A new art show in Washington, D.C., spotlights national park posters from the Depression years, including the frothy falls of Yellowstone, the jagged mountains of Glacier and the native ruins of Bandelier National Monument.
Titled "Posterity," the show at the U.S. Department of the Interior Museum is built around six original posters that date to the Depression years. But it also includes later reproductions and contemporary posters in similar style, covering more than three dozen parks and wildlife refuges.
The original silkscreen posters (also known as serigraphs) were produced from 1938 to 1941, when the park service employed artists through the Works Progress Administration. (The show's subtitle is "WPA's Art Legacy & America's Public Lands.") The artists worked on the UC Berkeley campus and began with Grand Teton National Park in Wyoming.
As for the artists' names, "that's actually one of the ongoing mysteries," said Tracy Baetz, curator for the Interior Department Museum. Baetz noted that most of the artists didn't sign the works. Apart from Chester Don Powell (an illustrator, draftsman and architect who died in 1964) and Dale A. Miller (who died in 2005), she said, "we know very little about the actual artists. We know there were about 100 working at that Western Laboratories building" on the southwest corner of the Berkeley campus.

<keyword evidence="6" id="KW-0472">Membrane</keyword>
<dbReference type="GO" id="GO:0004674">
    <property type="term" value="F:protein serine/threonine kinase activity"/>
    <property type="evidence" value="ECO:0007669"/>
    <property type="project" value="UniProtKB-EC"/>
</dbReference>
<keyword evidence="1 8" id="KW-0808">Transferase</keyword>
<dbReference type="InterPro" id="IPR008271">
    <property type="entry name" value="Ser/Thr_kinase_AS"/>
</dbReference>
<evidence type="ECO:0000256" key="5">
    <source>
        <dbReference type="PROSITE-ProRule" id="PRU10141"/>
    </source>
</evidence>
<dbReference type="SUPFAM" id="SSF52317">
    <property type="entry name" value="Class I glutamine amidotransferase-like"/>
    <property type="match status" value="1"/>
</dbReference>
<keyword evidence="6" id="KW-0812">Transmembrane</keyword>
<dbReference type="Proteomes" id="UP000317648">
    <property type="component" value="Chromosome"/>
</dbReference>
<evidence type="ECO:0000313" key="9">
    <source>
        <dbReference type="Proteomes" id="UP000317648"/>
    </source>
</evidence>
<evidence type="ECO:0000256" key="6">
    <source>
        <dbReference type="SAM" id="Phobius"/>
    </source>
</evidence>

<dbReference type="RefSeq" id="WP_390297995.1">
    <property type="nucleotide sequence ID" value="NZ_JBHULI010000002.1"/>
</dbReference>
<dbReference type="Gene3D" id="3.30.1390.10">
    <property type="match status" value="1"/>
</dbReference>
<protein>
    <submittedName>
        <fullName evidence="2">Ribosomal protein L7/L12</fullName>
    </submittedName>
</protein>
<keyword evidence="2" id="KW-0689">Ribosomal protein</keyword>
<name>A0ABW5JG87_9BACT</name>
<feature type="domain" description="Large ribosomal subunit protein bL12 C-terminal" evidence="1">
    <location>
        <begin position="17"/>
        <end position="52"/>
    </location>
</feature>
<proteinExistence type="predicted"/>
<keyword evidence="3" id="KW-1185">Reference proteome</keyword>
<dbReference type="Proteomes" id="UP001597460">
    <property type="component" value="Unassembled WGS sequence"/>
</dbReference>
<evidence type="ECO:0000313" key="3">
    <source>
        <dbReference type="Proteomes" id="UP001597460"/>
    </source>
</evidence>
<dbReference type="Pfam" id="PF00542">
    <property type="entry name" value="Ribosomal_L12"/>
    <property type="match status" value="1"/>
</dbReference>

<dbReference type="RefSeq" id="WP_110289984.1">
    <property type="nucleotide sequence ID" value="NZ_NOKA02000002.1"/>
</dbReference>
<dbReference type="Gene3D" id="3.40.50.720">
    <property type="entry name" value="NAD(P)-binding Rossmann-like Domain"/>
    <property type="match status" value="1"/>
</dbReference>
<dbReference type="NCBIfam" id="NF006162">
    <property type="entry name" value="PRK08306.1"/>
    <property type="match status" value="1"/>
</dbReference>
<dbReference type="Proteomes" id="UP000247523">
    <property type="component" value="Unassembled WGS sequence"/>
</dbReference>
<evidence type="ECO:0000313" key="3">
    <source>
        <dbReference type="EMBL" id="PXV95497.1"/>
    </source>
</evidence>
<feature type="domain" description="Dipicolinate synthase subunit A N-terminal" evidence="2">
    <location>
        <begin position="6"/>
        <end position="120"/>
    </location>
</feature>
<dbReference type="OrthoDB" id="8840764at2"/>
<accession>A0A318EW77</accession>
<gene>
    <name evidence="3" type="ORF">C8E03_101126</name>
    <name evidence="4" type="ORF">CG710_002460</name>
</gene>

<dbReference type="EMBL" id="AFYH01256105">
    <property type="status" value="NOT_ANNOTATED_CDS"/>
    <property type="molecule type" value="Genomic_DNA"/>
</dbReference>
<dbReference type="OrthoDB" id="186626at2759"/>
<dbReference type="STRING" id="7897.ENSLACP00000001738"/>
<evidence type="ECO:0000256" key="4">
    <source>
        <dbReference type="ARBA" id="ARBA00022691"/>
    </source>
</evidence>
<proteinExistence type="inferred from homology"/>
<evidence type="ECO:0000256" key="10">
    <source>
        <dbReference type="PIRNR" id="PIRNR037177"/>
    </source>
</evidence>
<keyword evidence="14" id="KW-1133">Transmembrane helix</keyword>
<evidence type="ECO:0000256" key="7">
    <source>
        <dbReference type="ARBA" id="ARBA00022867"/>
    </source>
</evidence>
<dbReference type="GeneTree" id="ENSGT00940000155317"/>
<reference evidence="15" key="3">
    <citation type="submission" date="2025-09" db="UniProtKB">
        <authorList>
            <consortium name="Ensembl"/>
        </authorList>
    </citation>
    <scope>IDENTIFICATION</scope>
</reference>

That team's artists, whoever they were, went on to make 14 posters for 13 parks (Yellowstone got two; one for its falls and another for Old Faithful). Most of the parks were in the West, and the cost of producing the posters was $12 per 100, Baetz said.
But when World War II began, the project was shelved and the posters were largely forgotten — until 1973, when a seasonal park ranger named Doug Leen came across one of the originals at Grand Teton National Park.
Since then, Leen has made a second career out of vintage posters. His company, Ranger Doug's Enterprises, has not only reproduced the 14 original WPA designs, it has printed more than 25 new designs for other parks in similar vintage style.